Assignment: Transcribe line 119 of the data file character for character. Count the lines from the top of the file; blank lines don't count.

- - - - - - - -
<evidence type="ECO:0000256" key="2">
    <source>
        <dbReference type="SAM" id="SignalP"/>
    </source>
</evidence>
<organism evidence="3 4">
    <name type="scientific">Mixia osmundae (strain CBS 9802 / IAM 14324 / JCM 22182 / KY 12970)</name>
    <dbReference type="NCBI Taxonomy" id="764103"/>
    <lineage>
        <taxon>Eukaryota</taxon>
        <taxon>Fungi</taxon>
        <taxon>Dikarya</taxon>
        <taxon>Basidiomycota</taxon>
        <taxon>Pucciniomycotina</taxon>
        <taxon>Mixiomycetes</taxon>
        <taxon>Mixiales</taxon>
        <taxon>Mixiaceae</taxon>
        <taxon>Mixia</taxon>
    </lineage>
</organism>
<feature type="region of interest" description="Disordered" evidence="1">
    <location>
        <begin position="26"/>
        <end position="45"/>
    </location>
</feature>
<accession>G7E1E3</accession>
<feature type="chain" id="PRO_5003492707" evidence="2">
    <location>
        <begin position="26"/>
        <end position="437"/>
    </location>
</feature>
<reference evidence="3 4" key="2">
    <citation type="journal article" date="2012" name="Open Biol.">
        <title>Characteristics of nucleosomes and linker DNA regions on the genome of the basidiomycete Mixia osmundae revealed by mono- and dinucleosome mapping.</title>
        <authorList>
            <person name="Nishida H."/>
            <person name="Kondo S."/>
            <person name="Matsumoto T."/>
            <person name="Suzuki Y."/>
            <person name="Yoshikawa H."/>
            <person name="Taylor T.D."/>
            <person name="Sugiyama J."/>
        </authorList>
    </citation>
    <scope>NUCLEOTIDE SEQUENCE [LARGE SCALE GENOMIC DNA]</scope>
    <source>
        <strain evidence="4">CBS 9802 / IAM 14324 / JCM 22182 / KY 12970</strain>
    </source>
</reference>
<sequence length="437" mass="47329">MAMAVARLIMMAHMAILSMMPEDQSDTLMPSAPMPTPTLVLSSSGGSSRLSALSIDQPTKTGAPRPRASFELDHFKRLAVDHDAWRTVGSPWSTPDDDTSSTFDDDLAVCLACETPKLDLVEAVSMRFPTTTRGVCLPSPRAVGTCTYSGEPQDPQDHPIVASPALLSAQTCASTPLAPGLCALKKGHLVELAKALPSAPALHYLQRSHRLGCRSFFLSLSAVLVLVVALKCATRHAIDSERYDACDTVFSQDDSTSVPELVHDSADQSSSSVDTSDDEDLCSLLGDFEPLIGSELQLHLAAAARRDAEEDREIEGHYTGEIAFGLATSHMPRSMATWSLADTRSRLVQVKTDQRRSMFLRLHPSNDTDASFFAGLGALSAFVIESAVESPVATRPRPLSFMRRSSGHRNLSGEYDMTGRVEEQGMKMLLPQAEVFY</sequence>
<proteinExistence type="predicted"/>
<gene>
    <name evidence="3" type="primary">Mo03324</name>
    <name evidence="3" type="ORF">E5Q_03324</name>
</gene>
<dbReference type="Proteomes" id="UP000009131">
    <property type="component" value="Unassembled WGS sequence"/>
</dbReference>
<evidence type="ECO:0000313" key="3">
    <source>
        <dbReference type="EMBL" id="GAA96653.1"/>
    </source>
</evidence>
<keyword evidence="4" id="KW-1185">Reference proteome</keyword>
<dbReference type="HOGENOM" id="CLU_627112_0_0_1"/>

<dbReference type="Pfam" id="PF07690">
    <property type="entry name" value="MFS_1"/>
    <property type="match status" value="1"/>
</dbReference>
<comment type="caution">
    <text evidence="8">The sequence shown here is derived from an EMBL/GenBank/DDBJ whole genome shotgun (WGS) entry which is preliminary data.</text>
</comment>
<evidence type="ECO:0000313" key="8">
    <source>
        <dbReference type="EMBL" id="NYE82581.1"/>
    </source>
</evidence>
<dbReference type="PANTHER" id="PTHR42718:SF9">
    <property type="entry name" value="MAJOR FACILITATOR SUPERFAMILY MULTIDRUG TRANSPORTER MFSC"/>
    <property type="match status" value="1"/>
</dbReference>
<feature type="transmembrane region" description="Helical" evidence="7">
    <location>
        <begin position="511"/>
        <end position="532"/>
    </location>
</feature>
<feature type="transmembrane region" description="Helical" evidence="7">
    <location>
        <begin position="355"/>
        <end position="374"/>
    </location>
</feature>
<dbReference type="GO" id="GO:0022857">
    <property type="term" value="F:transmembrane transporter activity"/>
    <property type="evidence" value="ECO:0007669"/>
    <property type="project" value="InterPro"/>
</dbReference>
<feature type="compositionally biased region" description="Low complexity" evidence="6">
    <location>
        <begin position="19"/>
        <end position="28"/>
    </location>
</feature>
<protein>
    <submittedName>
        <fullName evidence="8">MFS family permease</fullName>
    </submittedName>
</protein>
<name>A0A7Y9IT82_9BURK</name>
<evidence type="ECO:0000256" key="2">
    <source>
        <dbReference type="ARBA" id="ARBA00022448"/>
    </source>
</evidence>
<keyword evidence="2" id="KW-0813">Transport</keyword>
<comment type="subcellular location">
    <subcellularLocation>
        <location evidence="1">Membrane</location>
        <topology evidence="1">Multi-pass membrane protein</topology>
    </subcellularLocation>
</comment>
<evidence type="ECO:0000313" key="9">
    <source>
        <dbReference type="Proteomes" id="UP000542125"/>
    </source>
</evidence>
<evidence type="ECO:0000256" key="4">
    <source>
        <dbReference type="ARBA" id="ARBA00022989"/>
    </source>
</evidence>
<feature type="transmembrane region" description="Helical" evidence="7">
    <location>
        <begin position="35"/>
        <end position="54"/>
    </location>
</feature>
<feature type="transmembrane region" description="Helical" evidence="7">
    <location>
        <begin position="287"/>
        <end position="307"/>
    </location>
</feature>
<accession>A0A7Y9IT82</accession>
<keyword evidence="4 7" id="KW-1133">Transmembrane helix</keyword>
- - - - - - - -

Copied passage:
<comment type="subcellular location">